One way to get around this is to create clearer mechanisms for investors to express their opinions on the environmental and social goals they want to pursue, so that their asset managers have the mandate to act. This is the basis of The New Corporate Governance proposed by Oliver Hart and Luigi Zingales. In short, shareholders have non-financial as well as financial preferences. Therefore, we should move the asset manager’s objective function from shareholder value maximisation to shareholder welfare maximisation. It is much cheaper to prevent firms from polluting in the first place than to allow them to pollute and then bear the costs of cleaning up. So, beneficiaries that care about this issue will have an interest in asset managers pushing companies to control pollution, even if it costs them money, up to some point which reflects the beneficiaries preferred trade-off between money and the environment.
But don’t asset managers do this already? They have voting policies and ESG priorities. Surely, they make sure that they reflect their clients’ views? Well, apparently not. New research by Jonathon Zytnick asks the question: Do mutual funds represent individual investors? His answer: ‘the voting practices of mutual funds appear entirely uncorrelated with the ideological preferences of their individual investors.’ Individual investors have clearly identifiable ideological preferences when it comes to social and environmental matters. So do mutual funds, as reflected in their voting practices. But the two do not tally up. There is not a functioning ‘market for ideology’ that allows sorting of investors to mutual funds, other than through the very primitive device of ‘ESG funds’.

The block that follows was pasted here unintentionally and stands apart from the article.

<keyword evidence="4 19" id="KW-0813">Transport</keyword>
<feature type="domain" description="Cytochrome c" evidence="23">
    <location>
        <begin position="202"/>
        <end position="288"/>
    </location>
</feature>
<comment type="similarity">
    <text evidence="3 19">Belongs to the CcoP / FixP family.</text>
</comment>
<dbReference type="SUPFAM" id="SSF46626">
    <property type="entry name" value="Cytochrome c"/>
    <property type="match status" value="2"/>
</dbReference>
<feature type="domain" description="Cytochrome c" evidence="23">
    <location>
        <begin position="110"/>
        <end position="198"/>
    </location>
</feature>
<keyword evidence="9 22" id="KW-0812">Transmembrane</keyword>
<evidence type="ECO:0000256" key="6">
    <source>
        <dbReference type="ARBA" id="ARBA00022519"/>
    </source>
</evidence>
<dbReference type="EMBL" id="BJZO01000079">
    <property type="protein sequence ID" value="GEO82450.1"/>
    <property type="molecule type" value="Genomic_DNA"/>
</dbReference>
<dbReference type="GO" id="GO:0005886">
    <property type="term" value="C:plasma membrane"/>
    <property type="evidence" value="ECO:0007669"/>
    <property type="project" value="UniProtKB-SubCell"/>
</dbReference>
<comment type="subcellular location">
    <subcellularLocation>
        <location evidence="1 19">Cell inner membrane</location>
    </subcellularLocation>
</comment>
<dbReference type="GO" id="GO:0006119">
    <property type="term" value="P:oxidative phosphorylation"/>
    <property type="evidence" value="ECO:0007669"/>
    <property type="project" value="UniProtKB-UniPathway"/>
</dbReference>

This calls into question the legitimacy of investor interventions in companies on environmental and social matters. If asset managers are asking companies to do things in pursuit of such matters that are costly and that might even damage the returns of their beneficiaries, on whose authority can they so do, other than that of those same beneficiaries? Yet if the ideological preferences expressed in asset manager action are uncorrelated with the preference of their individual investors, then we have a problem.
A few ideas have been put forward for how we might give ultimate beneficiaries greater voice:
- We could require fund managers and asset owners to do more research on their clients and beneficiaries’ non-financial preferences, as the EU is now requiring.
- Hart and Zingales suggested developing large numbers of mutual funds with different objectives (say a ‘no-guns’ fund, a ‘made in America fund’ a ‘climate crisis fund’) that would enable investors to sort on their ideological preferences.